On January 21, 2023, Argentina and Brazil announced tentative plans to establish a common currency. Brazilian President Luiz Inacio “Lula” da Silva and Argentinian President Alberto Fernández wrote a joint piece published in Argentinian paper Perfil floating the idea of a currency project along with other measures to bolster regional integration.
Initially, the currency project would run in tandem with Argentina’s and Brazil’s respective currencies, the peso and the real. This project is designed to amplify trade opportunities among South American countries and reduce dependence on the US dollar.
In realizing this project, Brazil and Argentina would establish the second largest currency bloc on the planet. This new currency, which Brazil has offered to call “Sur” (south), would eventually be extended to other Latin American nations.
Argentina’s economy minister Sergio Massa gave a brief outline of what this project would entail:
“There will be . . . a decision to start studying the parameters needed for a common currency, which includes everything from fiscal issues to the size of the economy and the role of central banks. It would be a study of mechanisms for trade integration. I don’t want to create any false expectations . . . it’s the first step on a long road which Latin America must travel.”
“It is Argentina and Brazil inviting the rest of the region,” Massa stated. Per FT projections, a currency union spanning Latin America would make up a total of 5% of global GDP.
A currency union between Argentina and Brazil would not be forged overnight. Massa even noted that it took Europe 35 years to establish the euro.
Given that the two Latin American countries have left-wing leaders —Fernández in Argentina’s case and Luiz Inacio “Lula” da Silva in Brazil’s case — there is a much stronger push for a common currency project.
Argentina and Brazil are the key pillars of the Mercosur trade bloc, which also features countries such as Paraguay and Uruguay. A common currency has major appeal for countries such as Argentina, which is experiencing an inflation rate that’s close to triple digits, with the INDEC national statistics bureau estimating that inflation stands at 94.8%.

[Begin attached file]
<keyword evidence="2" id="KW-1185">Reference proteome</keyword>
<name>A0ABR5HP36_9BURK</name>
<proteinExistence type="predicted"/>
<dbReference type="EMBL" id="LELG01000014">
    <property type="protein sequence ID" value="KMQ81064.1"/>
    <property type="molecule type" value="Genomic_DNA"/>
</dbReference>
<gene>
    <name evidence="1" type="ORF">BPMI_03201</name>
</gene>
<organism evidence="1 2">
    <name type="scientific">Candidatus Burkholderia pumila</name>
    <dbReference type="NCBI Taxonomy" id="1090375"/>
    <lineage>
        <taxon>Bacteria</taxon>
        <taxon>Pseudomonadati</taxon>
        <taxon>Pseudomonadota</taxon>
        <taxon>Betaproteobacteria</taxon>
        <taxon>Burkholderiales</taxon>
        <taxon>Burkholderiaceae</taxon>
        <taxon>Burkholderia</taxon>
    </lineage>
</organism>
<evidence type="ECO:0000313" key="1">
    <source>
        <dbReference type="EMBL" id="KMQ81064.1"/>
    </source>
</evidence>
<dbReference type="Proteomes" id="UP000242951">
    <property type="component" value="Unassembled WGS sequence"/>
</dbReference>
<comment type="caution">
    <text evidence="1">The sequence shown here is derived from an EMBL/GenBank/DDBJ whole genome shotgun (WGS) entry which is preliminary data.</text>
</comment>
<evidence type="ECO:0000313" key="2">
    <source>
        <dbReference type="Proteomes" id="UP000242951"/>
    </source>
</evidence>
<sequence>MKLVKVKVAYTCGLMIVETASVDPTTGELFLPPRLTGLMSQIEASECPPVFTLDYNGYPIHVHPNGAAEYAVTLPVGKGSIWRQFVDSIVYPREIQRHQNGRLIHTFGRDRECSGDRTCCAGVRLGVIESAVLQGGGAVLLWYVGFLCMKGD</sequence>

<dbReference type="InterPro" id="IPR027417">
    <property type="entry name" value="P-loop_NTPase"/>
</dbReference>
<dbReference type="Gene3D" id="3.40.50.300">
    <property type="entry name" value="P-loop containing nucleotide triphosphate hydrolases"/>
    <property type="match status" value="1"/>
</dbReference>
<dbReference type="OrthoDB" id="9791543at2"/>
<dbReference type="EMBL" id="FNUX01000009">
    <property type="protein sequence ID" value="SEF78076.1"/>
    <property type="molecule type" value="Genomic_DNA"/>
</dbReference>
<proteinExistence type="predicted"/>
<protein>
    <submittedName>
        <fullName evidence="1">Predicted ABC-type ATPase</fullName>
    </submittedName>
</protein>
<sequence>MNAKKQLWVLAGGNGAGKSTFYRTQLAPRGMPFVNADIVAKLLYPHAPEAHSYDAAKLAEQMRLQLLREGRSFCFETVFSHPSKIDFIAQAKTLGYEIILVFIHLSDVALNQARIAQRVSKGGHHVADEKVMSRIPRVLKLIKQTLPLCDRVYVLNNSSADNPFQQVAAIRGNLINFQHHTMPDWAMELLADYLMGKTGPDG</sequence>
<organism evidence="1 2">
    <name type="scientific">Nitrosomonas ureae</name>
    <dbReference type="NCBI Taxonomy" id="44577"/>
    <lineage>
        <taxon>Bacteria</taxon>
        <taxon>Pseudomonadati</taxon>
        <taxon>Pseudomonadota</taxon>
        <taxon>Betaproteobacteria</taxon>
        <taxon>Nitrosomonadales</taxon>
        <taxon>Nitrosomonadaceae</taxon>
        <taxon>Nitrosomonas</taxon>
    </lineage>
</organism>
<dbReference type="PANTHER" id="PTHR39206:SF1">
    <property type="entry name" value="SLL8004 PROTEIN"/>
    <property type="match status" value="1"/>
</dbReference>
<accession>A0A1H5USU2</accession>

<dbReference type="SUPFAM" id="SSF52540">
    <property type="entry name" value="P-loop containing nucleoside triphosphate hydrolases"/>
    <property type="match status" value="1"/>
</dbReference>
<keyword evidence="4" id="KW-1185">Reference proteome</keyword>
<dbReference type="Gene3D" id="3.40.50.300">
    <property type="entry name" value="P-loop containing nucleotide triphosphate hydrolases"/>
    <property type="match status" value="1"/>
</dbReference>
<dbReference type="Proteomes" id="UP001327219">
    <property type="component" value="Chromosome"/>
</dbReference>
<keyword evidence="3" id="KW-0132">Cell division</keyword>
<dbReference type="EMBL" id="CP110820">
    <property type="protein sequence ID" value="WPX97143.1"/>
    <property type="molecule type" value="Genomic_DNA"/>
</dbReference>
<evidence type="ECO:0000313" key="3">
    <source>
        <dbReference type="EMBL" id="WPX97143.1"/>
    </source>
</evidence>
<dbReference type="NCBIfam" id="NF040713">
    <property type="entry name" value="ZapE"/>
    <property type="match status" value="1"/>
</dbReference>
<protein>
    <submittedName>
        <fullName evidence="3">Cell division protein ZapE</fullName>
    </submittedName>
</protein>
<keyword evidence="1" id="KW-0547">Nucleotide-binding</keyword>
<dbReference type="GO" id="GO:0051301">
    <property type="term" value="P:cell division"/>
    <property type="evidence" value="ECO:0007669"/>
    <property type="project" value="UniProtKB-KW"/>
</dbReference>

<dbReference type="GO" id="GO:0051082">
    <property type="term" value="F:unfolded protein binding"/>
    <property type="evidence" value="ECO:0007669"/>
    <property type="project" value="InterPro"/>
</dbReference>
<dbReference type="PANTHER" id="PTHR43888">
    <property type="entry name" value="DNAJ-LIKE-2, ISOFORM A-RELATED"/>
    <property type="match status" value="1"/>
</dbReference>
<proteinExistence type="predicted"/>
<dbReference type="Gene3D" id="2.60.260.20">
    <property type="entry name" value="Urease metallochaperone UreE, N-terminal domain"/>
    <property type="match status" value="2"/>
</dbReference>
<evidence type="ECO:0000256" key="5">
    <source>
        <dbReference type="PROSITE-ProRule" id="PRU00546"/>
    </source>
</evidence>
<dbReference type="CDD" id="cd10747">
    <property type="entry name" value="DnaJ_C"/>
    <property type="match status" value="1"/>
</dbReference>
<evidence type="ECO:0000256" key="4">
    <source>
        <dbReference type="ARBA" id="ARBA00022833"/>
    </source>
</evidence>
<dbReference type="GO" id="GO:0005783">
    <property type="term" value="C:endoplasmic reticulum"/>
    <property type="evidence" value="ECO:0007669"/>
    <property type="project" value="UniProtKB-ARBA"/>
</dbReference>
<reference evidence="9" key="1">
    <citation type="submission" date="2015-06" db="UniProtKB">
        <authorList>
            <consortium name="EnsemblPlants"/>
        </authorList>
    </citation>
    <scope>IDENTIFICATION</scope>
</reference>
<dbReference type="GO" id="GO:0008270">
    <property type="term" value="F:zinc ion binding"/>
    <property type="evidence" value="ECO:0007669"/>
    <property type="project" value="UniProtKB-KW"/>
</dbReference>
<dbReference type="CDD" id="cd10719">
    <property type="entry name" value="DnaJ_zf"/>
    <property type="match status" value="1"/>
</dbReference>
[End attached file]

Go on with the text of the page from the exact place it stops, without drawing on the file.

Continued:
In terms of integration bodies that foster cooperation among Latin American nations, other projects such as the Community of Latin American and Caribbean States (CELAC) have gotten the ball rolling. CELAC’s main aim is to integrate policy between Latin American and Caribbean nations without the US or Canada’s tutelage. Mercosur and CELAC have been the only multinational, Latin-American based institutions to survive over a decade.
There will be obvious challenges for currency integration due to the deteriorating economic situation at the global level in addition to Latin America’s perennially unstable domestic politics. With these factors in consideration, a common currency project will take time to become a reality.
As the world grows more multipolar there will be increased incentives for countries to build parallel, multi-lateral institution that act independent of the Collective West. Moreover, countries like Argentina and Brazil — who have historically pursued independent foreign policies — will use this environment to court all sides of the geopolitical aisle.
Even if this Argentinian-Brazilian currency project fails, there will still be momentum towards more cooperation among Latin American nations. Moreover, there will be increased incentives for Latin American countries to act independently of the United States and even court China and Russia.
The Sur currency project is just the latest sign that Latin America’s most prominent economies are ready to think outside the box and wean themselves of American influence. Whether or not this currency project turns out to be successful remains to be seen.